Without state assistance to help shoulder the cost, many Minnesota communities would be forced to increase their debt loads to unaffordable levels, delay other urgent infrastructure needs, and implement significant water and sewer rate increases on residents and businesses. These costs would, in turn, hamper the economic vitality and competitiveness of Minnesota businesses that rely on reliable, affordable water resources – especially those located in border communities with other states.
Water Quality & Infrastructure Investments
Below is a breakdown of how the Governor’s $220 million in proposed funding would be allocated.
• Point Source Implementation Grant Program – The Governor’s plan would invest $62 million in the Point Source Implementation Grant Program, to help lift the burden off local communities to pay for treatment plant upgrades to address water quality restoration and protection goals.
• Water Infrastructure Funding Program – Governor Dayton’s proposal would provide $80 million to the Water Infrastructure Funding Program to increase aid to communities rehabilitating aging wastewater and drinking water infrastructure systems. Grant funding is based on the average household income of residents and is designed to keep clean water affordable for Minnesotans.
• Clean Water & Drinking Water Revolving Funds – To help local governments update essential clean water and drinking water projects to serve residents and businesses, Governor Dayton’s Jobs Bill includes $25 in funding to match federal grants for affordable, low-interest loans.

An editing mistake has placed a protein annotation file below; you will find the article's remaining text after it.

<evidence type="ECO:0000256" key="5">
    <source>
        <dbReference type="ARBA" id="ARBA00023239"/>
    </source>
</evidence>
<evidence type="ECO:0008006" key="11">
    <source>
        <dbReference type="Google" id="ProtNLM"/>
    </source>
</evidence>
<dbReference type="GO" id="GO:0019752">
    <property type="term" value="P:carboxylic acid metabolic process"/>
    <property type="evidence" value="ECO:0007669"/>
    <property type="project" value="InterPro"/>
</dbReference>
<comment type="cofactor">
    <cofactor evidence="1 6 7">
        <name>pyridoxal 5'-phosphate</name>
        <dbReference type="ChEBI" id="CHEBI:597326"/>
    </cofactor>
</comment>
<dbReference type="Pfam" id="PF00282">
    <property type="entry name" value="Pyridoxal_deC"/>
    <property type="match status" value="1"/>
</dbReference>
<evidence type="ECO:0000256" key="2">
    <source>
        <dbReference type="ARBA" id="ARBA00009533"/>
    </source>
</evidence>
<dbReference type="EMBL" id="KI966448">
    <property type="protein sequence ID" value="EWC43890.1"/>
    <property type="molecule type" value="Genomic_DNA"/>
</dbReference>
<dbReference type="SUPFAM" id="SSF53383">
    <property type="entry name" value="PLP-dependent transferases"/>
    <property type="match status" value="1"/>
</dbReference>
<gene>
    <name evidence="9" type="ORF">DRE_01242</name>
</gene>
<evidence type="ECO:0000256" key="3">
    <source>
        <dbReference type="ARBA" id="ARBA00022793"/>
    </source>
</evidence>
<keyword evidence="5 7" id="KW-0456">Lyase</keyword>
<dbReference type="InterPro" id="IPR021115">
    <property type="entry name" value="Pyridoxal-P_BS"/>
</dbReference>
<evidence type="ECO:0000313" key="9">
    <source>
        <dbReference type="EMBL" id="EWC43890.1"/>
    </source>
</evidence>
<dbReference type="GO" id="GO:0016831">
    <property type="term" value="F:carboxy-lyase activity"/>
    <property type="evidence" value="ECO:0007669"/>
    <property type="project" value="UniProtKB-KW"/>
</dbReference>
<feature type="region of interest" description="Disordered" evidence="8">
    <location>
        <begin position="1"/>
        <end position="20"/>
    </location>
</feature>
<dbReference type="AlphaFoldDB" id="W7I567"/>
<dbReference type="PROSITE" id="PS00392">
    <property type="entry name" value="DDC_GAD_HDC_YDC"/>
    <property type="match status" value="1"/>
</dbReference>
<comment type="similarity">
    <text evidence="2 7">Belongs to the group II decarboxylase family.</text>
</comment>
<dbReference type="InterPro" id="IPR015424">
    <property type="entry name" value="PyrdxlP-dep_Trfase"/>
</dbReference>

• Buffer Reimbursements – The Governor’s plan would invest $30 million in the Reinvest in Minnesota Reserve program, which works with farmers and private landowners to restore and protect water quality in the implementation of the new buffer law passed last session. The state funds will leverage up to $120 million in federal dollars and is part of a five year 100,000 acre clean water effort.
• Keeping Clear Water out of Wastewater – The Governor’s plan would allocate $5 million for an inflow/infiltration grant program at the Metropolitan Council. The initiative provides matching grants to local governments to keep clear water from entering the municipal wastewater system, which can overwhelm and back up these systems, causing untreated wastewater to enter our lakes and streams.
• Wetland Replacement – To replace an estimated 300 acres of wetlands that are lost due to road construction across the state, Governor Dayton’s Jobs Bill includes a proposed $5 million investment in the Local Government Roads Wetlands Replacement Program.
• Duluth Area Contamination Cleanup – To clean up contaminated sediment and industrial waste at ten locations at the St. Louis River Estuary and the Duluth harbor and bay, Governor Dayton’s Jobs Bill would invest $12.7 million. The state’s 35 percent contribution will be matched by 65 percent federal funding.
MAP: See where Governor Dayton’s proposed investments in clean water infrastructure would be.[Link]
LIST: Look up clean water infrastructure projects by city. [Link]
FACT SHEET: Get a quick look at Governor Dayton’s proposed investments in clean water infrastructure, and why they matter. [Link]
SUMMARY: Read more about the clean water infrastructure public meetings that were held across Minnesota, and the input received by the Administration. [Link]